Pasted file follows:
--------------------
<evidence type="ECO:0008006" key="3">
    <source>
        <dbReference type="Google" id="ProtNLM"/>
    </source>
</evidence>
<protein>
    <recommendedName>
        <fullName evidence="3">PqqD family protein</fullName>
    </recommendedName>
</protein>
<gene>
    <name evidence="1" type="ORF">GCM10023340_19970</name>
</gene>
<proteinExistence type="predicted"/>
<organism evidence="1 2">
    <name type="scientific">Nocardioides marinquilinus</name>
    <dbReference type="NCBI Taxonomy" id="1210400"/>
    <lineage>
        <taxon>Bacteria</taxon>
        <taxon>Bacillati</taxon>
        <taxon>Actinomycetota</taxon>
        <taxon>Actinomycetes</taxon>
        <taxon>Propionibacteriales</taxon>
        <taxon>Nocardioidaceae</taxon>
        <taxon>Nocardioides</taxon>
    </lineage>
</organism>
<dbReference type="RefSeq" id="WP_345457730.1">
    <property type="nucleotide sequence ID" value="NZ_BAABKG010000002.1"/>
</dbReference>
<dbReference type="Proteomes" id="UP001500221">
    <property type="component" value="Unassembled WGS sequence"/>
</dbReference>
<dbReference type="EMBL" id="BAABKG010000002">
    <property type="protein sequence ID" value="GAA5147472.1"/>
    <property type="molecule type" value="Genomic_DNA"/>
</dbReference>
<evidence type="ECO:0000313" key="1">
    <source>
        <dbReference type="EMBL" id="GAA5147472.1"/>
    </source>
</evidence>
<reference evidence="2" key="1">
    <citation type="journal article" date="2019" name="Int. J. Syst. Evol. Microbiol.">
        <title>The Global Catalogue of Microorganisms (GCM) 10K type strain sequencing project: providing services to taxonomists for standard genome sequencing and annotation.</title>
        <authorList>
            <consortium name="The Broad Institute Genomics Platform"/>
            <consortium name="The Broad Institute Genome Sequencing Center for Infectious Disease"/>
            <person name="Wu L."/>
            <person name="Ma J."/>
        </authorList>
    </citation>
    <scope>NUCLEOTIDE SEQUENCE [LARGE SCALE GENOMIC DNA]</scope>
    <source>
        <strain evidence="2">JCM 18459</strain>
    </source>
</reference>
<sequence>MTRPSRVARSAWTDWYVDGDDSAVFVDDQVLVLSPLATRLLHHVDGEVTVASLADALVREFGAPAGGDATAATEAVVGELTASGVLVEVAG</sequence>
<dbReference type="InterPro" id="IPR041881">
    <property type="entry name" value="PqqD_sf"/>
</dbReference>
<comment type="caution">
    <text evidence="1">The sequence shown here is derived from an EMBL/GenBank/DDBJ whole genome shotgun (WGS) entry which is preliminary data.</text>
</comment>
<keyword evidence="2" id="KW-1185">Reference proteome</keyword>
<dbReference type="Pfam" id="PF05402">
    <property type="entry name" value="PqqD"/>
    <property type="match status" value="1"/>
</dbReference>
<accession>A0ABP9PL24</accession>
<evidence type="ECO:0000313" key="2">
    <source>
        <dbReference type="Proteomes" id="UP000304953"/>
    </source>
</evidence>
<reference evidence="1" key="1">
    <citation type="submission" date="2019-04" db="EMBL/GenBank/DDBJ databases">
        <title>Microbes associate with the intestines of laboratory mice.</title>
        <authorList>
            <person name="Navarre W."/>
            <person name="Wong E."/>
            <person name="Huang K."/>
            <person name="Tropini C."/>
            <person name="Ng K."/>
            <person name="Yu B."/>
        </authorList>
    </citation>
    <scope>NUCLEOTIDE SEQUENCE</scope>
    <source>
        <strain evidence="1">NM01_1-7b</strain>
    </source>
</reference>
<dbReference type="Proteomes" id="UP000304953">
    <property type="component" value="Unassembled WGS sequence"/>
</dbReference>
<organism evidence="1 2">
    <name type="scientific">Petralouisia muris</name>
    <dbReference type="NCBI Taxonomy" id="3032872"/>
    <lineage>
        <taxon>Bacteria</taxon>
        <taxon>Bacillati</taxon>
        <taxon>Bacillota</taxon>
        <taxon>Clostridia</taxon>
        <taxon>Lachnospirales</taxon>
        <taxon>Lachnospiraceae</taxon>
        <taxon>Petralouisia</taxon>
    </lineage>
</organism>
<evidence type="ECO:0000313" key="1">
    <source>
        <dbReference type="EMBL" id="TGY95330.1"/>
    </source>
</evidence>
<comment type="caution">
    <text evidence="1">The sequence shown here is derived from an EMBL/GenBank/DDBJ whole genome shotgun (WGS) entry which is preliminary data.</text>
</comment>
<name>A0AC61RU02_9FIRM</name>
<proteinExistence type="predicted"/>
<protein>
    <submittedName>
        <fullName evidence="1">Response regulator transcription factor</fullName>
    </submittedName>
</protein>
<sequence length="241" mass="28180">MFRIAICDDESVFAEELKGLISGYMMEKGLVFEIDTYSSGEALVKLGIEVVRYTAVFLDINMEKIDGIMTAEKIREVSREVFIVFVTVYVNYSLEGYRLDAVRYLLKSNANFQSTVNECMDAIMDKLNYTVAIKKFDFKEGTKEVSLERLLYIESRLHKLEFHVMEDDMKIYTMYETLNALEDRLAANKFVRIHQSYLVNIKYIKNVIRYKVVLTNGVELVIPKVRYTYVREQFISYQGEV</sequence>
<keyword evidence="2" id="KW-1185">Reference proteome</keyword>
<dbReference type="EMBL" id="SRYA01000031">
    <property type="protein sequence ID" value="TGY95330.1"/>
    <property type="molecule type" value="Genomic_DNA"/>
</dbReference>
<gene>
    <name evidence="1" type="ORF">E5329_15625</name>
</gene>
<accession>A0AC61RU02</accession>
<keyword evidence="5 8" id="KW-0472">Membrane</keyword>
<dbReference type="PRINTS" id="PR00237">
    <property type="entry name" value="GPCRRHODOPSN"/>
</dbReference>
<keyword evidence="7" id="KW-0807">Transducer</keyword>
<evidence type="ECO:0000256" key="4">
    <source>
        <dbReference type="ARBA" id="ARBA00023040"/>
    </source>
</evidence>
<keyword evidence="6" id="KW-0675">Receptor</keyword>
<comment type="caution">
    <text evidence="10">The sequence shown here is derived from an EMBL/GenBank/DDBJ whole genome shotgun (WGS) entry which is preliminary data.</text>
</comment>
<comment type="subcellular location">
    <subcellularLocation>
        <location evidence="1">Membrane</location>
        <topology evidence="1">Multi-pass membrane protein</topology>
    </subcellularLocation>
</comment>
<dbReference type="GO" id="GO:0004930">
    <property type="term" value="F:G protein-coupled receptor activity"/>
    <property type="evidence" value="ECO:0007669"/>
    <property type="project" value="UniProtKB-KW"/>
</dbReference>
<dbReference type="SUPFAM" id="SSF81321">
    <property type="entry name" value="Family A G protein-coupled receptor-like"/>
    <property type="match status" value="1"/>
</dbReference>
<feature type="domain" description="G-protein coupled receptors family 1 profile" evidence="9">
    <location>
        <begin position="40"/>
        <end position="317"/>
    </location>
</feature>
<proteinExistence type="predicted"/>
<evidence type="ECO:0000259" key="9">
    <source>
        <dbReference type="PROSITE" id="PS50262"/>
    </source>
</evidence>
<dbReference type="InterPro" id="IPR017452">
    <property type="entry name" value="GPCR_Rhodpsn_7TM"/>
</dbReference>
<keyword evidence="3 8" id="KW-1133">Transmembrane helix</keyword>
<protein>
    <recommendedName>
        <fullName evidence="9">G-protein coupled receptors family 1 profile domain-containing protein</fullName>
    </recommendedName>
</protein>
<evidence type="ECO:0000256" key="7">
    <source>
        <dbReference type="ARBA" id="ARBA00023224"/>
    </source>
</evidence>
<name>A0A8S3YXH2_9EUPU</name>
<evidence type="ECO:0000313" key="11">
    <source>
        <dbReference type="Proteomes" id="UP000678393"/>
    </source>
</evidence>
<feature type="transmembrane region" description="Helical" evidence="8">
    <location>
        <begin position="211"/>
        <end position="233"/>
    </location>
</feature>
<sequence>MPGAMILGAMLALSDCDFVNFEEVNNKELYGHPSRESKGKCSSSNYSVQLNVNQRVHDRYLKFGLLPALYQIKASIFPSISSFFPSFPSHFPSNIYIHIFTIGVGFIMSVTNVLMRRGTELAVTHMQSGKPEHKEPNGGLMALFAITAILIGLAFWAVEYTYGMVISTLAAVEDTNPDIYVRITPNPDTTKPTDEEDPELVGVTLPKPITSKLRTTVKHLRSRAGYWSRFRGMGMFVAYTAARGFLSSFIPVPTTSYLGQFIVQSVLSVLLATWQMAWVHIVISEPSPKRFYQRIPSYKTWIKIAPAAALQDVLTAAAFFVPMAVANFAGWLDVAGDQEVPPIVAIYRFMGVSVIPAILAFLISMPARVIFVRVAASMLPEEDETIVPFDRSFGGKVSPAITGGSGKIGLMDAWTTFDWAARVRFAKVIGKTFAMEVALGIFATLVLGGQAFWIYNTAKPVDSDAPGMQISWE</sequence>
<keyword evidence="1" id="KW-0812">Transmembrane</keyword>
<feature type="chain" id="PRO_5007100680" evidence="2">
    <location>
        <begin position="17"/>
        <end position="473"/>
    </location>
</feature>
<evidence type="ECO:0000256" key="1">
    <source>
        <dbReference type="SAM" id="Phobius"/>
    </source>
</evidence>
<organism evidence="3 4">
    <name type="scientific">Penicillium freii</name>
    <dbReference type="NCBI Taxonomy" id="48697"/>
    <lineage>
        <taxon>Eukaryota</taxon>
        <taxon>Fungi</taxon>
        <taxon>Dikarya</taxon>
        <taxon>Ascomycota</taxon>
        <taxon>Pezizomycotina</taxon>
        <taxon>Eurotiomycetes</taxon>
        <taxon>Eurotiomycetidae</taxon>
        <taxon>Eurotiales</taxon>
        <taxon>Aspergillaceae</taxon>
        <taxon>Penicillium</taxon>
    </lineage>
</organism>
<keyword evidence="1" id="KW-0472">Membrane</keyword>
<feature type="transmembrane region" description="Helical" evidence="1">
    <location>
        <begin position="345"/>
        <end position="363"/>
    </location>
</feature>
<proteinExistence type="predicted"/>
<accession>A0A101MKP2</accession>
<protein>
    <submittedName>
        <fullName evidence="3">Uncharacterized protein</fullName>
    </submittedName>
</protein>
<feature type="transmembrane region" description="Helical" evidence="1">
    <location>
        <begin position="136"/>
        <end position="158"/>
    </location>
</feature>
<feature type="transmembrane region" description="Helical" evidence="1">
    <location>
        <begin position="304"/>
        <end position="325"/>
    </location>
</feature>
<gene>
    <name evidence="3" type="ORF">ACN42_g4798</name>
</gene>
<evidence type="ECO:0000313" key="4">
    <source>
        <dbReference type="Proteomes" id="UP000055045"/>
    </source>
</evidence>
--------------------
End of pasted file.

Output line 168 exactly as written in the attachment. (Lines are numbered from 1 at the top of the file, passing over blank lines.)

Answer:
</feature>